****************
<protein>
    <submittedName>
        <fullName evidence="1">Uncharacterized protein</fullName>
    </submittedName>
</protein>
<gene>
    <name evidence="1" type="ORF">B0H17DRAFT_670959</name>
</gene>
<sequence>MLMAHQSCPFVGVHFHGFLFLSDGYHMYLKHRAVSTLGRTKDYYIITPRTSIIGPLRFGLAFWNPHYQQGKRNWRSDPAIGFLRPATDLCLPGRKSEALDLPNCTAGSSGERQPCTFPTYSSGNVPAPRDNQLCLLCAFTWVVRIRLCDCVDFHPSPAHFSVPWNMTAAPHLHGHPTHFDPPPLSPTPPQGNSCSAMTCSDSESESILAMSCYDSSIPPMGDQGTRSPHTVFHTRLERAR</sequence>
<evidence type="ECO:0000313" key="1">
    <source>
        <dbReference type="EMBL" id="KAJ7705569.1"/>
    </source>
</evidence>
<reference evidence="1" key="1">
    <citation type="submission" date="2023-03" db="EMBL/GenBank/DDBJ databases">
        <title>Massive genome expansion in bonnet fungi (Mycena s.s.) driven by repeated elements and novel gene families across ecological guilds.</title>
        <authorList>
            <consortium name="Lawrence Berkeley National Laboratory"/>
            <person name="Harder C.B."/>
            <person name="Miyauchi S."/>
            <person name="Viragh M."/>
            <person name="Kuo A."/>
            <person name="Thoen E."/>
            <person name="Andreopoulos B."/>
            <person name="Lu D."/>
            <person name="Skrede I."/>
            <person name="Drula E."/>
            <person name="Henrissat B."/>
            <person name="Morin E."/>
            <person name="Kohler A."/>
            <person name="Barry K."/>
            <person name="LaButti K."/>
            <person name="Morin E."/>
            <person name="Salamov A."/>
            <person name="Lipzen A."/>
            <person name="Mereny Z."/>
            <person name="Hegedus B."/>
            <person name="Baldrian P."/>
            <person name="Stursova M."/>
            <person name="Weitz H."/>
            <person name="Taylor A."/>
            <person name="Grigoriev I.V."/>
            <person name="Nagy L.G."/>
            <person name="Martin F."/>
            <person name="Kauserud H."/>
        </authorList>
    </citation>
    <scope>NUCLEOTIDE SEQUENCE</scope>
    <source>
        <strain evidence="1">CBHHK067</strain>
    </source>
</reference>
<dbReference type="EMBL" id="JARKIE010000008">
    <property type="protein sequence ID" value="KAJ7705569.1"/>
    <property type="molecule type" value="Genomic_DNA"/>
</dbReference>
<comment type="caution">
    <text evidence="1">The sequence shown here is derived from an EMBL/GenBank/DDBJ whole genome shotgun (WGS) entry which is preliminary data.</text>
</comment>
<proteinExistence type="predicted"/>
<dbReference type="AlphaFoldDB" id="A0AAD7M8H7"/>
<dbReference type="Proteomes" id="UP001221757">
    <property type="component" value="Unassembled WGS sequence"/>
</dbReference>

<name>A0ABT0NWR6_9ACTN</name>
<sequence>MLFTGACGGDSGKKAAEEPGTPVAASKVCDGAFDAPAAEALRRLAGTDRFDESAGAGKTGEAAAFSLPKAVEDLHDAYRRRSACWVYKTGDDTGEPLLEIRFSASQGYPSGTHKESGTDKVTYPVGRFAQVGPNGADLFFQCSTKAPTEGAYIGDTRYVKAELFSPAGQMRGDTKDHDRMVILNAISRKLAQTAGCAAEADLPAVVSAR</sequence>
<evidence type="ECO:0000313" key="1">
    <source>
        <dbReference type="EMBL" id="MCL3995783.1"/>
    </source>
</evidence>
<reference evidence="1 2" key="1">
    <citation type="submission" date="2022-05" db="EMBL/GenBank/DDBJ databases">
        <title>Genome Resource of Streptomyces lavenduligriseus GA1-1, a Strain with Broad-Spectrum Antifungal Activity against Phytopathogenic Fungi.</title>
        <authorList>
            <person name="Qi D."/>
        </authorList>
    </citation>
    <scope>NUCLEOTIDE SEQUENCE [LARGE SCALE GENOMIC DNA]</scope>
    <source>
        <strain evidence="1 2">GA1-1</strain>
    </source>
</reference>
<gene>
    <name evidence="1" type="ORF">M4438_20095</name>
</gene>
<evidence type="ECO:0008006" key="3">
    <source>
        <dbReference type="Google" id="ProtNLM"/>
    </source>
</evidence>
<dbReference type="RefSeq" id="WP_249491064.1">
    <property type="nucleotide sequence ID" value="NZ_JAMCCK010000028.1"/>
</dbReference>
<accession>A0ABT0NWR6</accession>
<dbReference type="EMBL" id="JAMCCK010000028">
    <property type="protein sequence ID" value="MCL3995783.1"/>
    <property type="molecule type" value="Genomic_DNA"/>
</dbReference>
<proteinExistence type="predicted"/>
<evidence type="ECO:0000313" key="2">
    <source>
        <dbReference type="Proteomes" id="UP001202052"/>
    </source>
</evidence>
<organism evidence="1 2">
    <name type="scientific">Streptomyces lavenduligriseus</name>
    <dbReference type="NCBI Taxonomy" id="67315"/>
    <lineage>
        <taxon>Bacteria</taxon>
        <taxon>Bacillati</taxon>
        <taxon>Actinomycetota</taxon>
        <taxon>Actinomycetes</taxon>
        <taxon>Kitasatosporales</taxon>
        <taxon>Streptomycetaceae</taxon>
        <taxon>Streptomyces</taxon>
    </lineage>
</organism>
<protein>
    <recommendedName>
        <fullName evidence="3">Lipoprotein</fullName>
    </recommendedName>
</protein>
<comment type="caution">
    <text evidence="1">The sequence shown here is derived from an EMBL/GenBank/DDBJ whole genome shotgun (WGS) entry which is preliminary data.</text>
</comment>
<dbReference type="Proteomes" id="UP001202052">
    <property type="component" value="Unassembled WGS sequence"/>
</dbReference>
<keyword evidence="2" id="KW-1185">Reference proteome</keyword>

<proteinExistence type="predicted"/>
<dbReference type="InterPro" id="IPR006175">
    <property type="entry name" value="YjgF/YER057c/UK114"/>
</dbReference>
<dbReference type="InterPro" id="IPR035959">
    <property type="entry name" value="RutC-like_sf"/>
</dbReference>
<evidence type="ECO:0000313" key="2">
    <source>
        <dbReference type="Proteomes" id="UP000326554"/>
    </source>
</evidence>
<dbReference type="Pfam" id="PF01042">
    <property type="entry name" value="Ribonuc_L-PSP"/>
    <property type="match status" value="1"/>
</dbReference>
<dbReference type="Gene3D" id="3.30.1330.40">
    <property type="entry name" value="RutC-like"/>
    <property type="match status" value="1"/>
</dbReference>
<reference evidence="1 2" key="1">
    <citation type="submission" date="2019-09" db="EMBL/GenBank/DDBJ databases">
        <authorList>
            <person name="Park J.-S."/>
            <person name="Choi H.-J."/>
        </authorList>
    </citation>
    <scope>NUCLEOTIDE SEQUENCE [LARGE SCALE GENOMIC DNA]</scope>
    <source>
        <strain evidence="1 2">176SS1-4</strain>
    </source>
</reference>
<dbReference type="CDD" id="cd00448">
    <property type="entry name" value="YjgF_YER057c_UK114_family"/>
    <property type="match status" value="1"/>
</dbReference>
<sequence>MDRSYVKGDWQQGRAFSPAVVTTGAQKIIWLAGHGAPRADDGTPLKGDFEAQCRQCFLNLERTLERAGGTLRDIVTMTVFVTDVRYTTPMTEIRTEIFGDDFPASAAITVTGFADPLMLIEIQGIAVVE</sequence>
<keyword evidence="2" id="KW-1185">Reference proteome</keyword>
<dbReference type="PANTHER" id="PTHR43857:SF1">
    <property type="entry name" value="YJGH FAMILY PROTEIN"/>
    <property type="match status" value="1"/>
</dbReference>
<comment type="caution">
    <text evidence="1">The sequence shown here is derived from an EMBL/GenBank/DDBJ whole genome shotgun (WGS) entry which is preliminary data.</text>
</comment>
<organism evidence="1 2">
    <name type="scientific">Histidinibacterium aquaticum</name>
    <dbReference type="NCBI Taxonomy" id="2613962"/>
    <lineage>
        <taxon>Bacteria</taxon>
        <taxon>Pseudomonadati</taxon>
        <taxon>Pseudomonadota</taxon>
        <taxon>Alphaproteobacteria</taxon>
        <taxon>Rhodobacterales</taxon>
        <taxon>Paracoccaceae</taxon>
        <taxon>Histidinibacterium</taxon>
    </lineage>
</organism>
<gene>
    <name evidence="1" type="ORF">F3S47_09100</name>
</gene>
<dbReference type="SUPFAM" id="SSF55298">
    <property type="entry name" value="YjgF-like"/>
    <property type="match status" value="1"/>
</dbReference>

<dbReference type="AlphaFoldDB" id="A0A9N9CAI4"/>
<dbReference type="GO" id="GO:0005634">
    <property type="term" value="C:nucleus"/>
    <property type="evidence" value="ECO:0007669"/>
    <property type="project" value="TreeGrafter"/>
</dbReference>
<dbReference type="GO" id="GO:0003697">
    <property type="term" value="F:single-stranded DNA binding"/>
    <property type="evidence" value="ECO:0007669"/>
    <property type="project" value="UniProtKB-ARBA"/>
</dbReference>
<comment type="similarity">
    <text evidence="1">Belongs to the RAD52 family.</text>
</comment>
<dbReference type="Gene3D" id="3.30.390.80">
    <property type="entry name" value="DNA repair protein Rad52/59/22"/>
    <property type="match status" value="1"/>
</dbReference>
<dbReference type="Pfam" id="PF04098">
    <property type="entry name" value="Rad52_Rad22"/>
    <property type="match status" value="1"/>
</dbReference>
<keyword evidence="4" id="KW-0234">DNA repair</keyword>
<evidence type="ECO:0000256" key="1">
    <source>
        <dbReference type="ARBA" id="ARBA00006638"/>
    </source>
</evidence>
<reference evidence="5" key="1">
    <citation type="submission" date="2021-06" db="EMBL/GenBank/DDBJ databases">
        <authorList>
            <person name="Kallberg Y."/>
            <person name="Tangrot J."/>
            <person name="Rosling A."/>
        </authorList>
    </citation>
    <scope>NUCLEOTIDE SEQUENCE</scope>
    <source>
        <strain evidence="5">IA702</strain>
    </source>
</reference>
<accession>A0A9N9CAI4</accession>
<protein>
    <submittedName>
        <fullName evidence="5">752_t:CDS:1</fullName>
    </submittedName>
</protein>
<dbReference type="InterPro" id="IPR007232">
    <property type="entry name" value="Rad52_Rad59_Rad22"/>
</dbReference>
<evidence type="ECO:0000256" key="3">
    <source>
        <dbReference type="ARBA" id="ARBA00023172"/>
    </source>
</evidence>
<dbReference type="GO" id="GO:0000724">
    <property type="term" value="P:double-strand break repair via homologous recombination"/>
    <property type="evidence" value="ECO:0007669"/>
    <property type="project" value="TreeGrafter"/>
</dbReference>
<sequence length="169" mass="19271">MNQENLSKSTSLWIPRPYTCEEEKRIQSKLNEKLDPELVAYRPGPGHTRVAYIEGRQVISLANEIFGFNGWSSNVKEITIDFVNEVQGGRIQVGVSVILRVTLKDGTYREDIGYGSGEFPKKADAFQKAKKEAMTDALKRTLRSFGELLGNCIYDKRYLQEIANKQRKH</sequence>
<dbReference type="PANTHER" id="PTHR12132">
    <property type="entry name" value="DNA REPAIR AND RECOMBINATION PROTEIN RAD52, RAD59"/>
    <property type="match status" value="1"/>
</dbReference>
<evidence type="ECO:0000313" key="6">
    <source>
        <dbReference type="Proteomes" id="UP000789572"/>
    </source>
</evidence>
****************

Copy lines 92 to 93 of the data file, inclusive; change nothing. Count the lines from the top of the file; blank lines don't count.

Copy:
</evidence>
<dbReference type="RefSeq" id="WP_249491064.1">